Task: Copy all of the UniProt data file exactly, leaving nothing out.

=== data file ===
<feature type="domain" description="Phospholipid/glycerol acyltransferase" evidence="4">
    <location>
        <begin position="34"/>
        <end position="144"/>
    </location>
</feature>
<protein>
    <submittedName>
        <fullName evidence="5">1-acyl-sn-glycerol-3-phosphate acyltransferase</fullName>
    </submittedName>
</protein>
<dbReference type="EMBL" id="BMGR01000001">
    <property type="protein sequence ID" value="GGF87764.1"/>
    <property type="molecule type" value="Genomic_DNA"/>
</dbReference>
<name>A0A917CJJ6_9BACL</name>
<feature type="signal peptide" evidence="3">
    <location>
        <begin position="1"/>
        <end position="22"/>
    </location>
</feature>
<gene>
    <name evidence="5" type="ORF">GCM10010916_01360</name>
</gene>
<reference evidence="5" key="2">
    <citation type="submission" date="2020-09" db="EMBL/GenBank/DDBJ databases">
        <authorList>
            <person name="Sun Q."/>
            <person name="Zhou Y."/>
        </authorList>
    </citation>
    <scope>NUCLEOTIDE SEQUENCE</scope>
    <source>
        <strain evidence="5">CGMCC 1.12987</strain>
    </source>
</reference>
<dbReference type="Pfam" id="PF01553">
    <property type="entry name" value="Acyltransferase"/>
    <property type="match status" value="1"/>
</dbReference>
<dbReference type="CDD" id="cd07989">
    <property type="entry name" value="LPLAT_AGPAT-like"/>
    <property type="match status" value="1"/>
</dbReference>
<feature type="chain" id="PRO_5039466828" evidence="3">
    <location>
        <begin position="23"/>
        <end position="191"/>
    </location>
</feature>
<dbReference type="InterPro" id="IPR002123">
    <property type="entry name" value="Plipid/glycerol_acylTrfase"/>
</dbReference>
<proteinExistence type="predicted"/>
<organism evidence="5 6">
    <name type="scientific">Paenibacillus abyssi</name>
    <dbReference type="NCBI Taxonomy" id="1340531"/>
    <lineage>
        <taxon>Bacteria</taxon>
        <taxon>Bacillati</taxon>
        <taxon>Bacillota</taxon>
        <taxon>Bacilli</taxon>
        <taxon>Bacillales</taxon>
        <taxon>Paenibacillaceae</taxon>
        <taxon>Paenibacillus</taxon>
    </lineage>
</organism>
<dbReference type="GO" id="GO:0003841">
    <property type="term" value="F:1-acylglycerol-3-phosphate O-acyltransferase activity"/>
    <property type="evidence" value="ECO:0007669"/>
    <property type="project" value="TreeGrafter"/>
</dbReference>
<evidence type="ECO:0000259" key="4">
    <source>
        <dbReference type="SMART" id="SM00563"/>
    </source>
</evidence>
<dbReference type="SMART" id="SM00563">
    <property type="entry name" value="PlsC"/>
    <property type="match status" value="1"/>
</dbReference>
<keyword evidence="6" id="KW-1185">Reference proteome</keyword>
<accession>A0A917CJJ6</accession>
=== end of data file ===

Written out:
<feature type="domain" description="Phospholipid/glycerol acyltransferase" evidence="4">
    <location>
        <begin position="34"/>
        <end position="144"/>
    </location>
</feature>
<protein>
    <submittedName>
        <fullName evidence="5">1-acyl-sn-glycerol-3-phosphate acyltransferase</fullName>
    </submittedName>
</protein>
<dbReference type="EMBL" id="BMGR01000001">
    <property type="protein sequence ID" value="GGF87764.1"/>
    <property type="molecule type" value="Genomic_DNA"/>
</dbReference>
<name>A0A917CJJ6_9BACL</name>
<feature type="signal peptide" evidence="3">
    <location>
        <begin position="1"/>
        <end position="22"/>
    </location>
</feature>
<gene>
    <name evidence="5" type="ORF">GCM10010916_01360</name>
</gene>
<reference evidence="5" key="2">
    <citation type="submission" date="2020-09" db="EMBL/GenBank/DDBJ databases">
        <authorList>
            <person name="Sun Q."/>
            <person name="Zhou Y."/>
        </authorList>
    </citation>
    <scope>NUCLEOTIDE SEQUENCE</scope>
    <source>
        <strain evidence="5">CGMCC 1.12987</strain>
    </source>
</reference>
<dbReference type="Pfam" id="PF01553">
    <property type="entry name" value="Acyltransferase"/>
    <property type="match status" value="1"/>
</dbReference>
<dbReference type="CDD" id="cd07989">
    <property type="entry name" value="LPLAT_AGPAT-like"/>
    <property type="match status" value="1"/>
</dbReference>
<feature type="chain" id="PRO_5039466828" evidence="3">
    <location>
        <begin position="23"/>
        <end position="191"/>
    </location>
</feature>
<dbReference type="InterPro" id="IPR002123">
    <property type="entry name" value="Plipid/glycerol_acylTrfase"/>
</dbReference>
<proteinExistence type="predicted"/>
<organism evidence="5 6">
    <name type="scientific">Paenibacillus abyssi</name>
    <dbReference type="NCBI Taxonomy" id="1340531"/>
    <lineage>
        <taxon>Bacteria</taxon>
        <taxon>Bacillati</taxon>
        <taxon>Bacillota</taxon>
        <taxon>Bacilli</taxon>
        <taxon>Bacillales</taxon>
        <taxon>Paenibacillaceae</taxon>
        <taxon>Paenibacillus</taxon>
    </lineage>
</organism>
<dbReference type="GO" id="GO:0003841">
    <property type="term" value="F:1-acylglycerol-3-phosphate O-acyltransferase activity"/>
    <property type="evidence" value="ECO:0007669"/>
    <property type="project" value="TreeGrafter"/>
</dbReference>
<evidence type="ECO:0000259" key="4">
    <source>
        <dbReference type="SMART" id="SM00563"/>
    </source>
</evidence>
<dbReference type="SMART" id="SM00563">
    <property type="entry name" value="PlsC"/>
    <property type="match status" value="1"/>
</dbReference>
<keyword evidence="6" id="KW-1185">Reference proteome</keyword>
<accession>A0A917CJJ6</accession>